The next installment in the Risk of Rain series, Risk of Rain Returns, is now out, and we were excited to try it out on our Macs. Only, the game doesn’t have a macOS version, so we needed a workaround. After a bit of research, we did manage to find four working ways of playing it on a Mac machine: Boosteroid, CrossOver, Parallels, and Boot Camp. We tested each of them and then made this post to share our findings with you, hopefully helping you pick the best option for you.
The 3 methods to play Risk of Rain Returns on Mac + Instructions
We assume that a lot of you would rather directly jump into the game and figure out for yourselves which of the methods works best for you, so here are the three working ways to play Risk of Rain Returns on Mac machines. And in case you want to check out our experience with these three options, you’ll find the overview we’ve written right below the next table.
Boosteroid is an independent cloud gaming platform that integrates all major vendors to its service and excels in adding support for the latest titles before other platforms. Read our review on Boosteroid. Look at our Boosteroid list of games.
Editor’s choice: we recommend Boosteroid as a starting point for most Mac users because of its plug-and-play nature and overall performance. It is especially useful for its constant 60 FPS even on modern titles while not causing your Mac to overheat or requiring tens of gigabytes of storage.
Features: Constant 1080p/60 FPS; Stable connection; Low bandwidth requirements (15 MBPS); Huge gaming library with all the latest AAA titles
CrossOver acts as a compatibility bridge that enables Windows-based applications to seamlessly run on macOS by translating their underlying code. It comes with a straightforward user interface and speedy setup process, although gaming performance and stability can vary among different titles. It’s essential to recognize that emulated games generally offer somewhat suboptimal performance compared to their native counterparts. Therefore, CrossOver truly shines when utilized on relatively powerful Apple Silicon machines, especially those equipped with the M1 Pro or higher, which ensure a much smoother and more enjoyable gaming journey.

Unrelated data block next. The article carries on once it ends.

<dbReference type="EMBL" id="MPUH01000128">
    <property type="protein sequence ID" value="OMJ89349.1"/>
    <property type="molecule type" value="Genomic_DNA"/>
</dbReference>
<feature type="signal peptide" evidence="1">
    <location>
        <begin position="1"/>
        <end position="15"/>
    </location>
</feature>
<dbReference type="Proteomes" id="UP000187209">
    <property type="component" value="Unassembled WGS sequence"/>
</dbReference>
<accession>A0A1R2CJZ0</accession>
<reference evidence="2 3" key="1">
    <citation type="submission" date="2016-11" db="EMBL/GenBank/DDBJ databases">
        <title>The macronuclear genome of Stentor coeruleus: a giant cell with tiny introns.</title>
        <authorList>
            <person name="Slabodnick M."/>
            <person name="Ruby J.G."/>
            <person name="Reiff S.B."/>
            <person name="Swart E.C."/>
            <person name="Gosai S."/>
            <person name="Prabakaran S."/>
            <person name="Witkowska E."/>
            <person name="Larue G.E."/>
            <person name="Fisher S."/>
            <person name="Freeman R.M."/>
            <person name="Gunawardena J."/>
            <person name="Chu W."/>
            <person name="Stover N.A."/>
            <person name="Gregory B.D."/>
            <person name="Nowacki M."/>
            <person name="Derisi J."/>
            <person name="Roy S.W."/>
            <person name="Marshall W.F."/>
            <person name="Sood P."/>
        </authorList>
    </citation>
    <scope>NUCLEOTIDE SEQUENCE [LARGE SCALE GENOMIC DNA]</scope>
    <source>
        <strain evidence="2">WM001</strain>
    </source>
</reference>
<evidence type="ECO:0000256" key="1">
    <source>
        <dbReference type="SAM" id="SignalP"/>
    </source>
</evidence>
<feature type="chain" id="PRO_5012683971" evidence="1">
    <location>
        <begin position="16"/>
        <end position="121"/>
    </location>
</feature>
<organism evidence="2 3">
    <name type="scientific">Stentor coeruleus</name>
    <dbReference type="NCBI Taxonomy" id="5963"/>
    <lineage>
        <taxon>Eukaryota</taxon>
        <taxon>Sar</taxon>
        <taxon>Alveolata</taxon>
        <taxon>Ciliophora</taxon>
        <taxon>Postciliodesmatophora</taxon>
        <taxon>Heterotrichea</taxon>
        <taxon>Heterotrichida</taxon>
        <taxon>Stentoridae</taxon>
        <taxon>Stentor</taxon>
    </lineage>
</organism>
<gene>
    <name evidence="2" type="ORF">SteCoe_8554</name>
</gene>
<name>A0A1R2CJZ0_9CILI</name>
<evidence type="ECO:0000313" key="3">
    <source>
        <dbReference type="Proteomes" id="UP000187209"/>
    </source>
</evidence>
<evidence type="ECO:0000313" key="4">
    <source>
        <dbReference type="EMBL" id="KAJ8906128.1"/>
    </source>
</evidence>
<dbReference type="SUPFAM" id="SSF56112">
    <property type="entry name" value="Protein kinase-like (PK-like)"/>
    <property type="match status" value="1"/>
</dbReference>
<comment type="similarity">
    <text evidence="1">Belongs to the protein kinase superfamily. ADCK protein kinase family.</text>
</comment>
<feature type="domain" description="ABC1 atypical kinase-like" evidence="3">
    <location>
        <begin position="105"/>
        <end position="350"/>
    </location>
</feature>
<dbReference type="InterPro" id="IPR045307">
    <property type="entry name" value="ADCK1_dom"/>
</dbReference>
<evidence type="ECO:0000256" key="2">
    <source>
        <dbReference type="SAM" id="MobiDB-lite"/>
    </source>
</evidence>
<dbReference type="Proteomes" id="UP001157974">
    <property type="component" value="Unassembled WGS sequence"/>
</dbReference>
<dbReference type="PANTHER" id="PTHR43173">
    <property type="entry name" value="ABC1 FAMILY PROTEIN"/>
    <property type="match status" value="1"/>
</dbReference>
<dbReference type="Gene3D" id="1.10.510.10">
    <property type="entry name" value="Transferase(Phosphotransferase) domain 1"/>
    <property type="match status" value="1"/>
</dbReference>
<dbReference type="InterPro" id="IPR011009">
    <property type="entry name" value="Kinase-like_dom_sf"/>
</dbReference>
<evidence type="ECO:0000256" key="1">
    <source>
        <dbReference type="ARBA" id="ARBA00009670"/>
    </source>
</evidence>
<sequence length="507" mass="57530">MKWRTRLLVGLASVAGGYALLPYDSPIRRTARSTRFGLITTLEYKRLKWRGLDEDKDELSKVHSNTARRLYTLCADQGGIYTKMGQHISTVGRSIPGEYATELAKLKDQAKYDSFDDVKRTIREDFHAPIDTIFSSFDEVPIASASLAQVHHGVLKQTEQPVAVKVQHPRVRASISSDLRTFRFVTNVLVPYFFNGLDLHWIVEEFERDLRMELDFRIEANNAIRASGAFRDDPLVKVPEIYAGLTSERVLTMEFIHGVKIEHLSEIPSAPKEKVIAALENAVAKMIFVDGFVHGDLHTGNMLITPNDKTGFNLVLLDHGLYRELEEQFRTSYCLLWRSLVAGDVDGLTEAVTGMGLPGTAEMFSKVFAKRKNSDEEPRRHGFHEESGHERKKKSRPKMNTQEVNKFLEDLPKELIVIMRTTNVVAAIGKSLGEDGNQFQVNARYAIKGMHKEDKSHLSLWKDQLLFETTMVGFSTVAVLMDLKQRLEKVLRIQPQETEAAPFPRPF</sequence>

CrossOver and Apple’s Game Porting Toolkit: As of recently, the powerful Game Porting Toolkit translation layer got integrated into CrossOver, making it possible for DirectX 12 games to be run with it. This makes CrossOver the current best option for downloading and playing games on Apple Silicon Macs.
- Makes it possible for Windows software to operate on macOS by converting their code.
- Has an intuitive interface, simplifying the process of getting Windows software up and running on your Mac.
- To achieve a smoother gaming experience, CrossOver is most suitable for users with an M1 Pro processor or higher.
Parallels is the best Windows virtualization tool available for Mac. It lets you create a Windows 10 or 11 Virtual machines directly in macOS and then use the VM to run a variety of Windows-compatible software, including games.
- Provides you with Windows OS functionality without the need for a separate Windows installation.
- Easy to set up and doesn’t take much space.
- The only option to get Windows on an Apple Silicon Mac.
Boot Camp Assistant is a built-in Apple app that comes pre-installed on Intel-based Mac models. With its help, users can install the Windows 10 OS in a separate partition on their Macs. Booting from that partition allows the Mac to function exactly as a Windows PC and lets it run all compatible software.
Note: Not available for Apple Silicon models.
- Provides native Windows 10 experience.
- Allows running all Windows-compatible programs and games as long as the Mac’s hardware can support them.
Our experience with testing Risk of Rain Returns on Mac with Boosteroid
So, we decided to give Risk of Rain Returns a whirl on our Mac, using Boosteroid. You know, playing a game that’s not originally meant for Mac always has its quirks, but we were curious – could Boosteroid really make it a smooth ride?
Setting everything up on Boosteroid was pretty much a breeze. We got ourselves signed up, picked a plan, and bam! We were all set to play Risk of Rain Returns. It’s a big deal for us Mac users, right? Normally, we’re jumping through hoops to get our hands on games that are pretty much PC-exclusive.